For hybrid systems combining renewable equipment with condensing technology, good control is again fundamental to achieve the highest potential efficiencies. Controls help the various components to integrate well, avoiding the possibility of any underperformance from the renewable technology. At Lake House Care Home in Oxfordshire, the bespoke hybrid system designed to meet its high demand for heating and hot water consists of three Fusion gas absorption heat pumps supported by two condensing Quinta Pro boilers in cascade and a 1,000 litre twin coil buffer, all fully-integrated and controlled by a specially-configured Building Management System. The BMS is central to the outstanding performance of the hybrid system which is achieving efficiencies of 140% and gas savings in the region of 30%.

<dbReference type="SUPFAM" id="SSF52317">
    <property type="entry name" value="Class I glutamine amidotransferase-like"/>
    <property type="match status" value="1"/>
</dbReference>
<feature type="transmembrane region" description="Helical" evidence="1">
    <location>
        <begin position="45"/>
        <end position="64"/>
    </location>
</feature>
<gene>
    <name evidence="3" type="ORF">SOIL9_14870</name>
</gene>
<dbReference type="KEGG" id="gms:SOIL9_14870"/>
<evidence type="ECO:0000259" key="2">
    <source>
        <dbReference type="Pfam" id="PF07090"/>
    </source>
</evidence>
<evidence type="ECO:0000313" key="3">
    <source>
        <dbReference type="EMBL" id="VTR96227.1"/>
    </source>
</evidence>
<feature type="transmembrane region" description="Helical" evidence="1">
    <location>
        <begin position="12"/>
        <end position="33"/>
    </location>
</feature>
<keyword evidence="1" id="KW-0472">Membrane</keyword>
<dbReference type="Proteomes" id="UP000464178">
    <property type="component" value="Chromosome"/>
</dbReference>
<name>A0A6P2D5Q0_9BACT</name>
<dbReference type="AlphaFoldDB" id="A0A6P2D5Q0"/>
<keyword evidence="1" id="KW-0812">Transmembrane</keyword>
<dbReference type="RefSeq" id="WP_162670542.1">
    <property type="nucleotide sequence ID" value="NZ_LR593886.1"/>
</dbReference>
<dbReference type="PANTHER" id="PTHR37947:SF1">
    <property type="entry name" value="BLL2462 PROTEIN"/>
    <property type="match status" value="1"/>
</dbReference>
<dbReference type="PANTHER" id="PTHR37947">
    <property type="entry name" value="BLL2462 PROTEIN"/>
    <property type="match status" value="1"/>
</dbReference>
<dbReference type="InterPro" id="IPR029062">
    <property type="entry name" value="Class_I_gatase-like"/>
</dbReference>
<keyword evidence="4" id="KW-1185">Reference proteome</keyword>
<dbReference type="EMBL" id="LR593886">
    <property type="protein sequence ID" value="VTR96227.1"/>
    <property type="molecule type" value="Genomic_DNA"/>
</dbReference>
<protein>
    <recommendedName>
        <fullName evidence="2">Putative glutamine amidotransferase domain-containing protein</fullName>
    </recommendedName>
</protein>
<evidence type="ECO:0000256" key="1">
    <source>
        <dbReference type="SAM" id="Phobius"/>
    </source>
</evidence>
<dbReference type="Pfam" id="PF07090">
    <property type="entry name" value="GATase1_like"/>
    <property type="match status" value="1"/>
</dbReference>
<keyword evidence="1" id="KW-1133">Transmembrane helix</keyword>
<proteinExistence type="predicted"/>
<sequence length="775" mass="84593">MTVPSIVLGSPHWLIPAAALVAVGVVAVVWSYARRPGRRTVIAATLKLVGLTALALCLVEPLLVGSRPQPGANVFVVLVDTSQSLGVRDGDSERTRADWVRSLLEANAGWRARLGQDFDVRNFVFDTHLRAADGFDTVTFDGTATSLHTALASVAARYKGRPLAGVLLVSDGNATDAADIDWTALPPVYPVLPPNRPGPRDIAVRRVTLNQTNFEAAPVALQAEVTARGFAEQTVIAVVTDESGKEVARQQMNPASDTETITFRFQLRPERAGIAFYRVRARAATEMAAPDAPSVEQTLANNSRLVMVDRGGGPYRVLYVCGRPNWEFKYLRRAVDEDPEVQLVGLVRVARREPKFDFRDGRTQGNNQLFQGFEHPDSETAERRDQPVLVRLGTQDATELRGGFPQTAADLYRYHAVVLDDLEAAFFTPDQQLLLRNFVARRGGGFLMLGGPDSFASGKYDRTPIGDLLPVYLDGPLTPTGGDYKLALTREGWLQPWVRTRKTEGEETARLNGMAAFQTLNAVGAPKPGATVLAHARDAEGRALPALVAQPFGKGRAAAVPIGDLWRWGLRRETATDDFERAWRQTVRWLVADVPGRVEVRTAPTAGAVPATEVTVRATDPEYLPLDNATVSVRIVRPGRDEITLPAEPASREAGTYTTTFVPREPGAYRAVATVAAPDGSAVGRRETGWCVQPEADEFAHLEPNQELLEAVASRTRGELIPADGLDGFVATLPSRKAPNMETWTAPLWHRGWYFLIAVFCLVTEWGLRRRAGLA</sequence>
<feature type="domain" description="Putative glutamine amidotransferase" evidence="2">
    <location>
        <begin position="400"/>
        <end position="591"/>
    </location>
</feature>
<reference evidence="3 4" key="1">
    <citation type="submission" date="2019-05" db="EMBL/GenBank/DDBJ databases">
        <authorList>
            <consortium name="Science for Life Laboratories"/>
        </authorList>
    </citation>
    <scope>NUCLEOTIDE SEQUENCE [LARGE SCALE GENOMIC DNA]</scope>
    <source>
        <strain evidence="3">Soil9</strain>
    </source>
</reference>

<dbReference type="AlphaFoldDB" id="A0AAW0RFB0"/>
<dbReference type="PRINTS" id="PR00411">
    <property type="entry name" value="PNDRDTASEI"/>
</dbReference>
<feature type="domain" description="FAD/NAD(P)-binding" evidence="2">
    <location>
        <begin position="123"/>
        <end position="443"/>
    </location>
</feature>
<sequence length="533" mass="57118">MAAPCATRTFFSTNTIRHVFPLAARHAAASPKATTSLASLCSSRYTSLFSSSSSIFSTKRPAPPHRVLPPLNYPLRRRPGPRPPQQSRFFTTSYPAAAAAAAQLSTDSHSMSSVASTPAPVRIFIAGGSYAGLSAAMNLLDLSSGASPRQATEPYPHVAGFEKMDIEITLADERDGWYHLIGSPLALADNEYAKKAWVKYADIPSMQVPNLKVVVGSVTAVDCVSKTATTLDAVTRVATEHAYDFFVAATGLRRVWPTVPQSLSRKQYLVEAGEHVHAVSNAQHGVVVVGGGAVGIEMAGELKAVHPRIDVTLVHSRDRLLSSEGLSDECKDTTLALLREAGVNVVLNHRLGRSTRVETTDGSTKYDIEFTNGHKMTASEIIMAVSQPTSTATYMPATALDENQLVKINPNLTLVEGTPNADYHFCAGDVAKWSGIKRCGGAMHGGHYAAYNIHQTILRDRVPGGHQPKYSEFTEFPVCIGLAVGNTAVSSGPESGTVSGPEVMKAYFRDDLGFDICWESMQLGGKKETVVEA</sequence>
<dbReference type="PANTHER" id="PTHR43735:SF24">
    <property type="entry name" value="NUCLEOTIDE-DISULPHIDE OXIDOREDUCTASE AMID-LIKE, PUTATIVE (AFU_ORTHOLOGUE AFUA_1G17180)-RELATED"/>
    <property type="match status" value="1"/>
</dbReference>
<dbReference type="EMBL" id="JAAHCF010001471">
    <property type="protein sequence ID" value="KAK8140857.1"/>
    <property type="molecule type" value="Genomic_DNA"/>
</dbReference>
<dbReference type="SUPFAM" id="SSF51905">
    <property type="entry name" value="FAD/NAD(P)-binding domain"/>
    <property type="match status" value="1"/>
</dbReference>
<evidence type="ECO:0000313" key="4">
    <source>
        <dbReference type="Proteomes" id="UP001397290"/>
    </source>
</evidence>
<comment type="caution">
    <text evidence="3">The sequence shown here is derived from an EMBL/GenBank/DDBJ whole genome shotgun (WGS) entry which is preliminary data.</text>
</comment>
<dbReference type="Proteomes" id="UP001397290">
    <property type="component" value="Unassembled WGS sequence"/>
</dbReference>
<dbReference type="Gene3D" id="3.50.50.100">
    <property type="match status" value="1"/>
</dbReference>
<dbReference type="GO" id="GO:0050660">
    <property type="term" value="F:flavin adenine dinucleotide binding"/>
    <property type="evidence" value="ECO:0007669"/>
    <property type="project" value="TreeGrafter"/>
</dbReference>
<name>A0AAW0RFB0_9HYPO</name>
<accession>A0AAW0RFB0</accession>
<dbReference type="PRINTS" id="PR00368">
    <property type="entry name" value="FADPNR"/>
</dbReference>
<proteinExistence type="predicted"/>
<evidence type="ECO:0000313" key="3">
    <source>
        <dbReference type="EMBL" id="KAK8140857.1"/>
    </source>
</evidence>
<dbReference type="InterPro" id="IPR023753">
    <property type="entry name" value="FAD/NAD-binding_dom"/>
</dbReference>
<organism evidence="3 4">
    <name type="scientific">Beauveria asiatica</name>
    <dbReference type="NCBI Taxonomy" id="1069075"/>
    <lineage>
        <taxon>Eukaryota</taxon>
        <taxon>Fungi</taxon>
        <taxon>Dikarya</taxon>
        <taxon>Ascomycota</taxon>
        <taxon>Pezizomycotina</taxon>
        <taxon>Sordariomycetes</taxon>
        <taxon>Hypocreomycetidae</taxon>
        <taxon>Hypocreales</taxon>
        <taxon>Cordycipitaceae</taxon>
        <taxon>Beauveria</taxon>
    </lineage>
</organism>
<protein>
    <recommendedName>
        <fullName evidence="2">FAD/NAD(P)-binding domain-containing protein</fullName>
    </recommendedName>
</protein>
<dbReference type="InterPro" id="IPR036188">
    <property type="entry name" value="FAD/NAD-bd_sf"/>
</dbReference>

If we are to meet our legally binding target of an 80% reduction in carbon emissions by 2050, it is important not only that manufacturers and specifiers collaborate to ensure that the most appropriate products are used in a particular project within the budget framework, but that these products are operated in such a way that they achieve their full savings potential. As well as good design, installation, control and commissioning, we should add good training as educating building operators on how the system operates can help maintain accurate control settings. Using controls with a common platform and protocol also makes operation simpler and any snags easier to detect. At the end of the day, whether it’s a 30kW wall hung boiler, a multiple-boiler system or a 2MW CHP supported by large condensing boilers, the philosophy should be one and the same: control, control, control.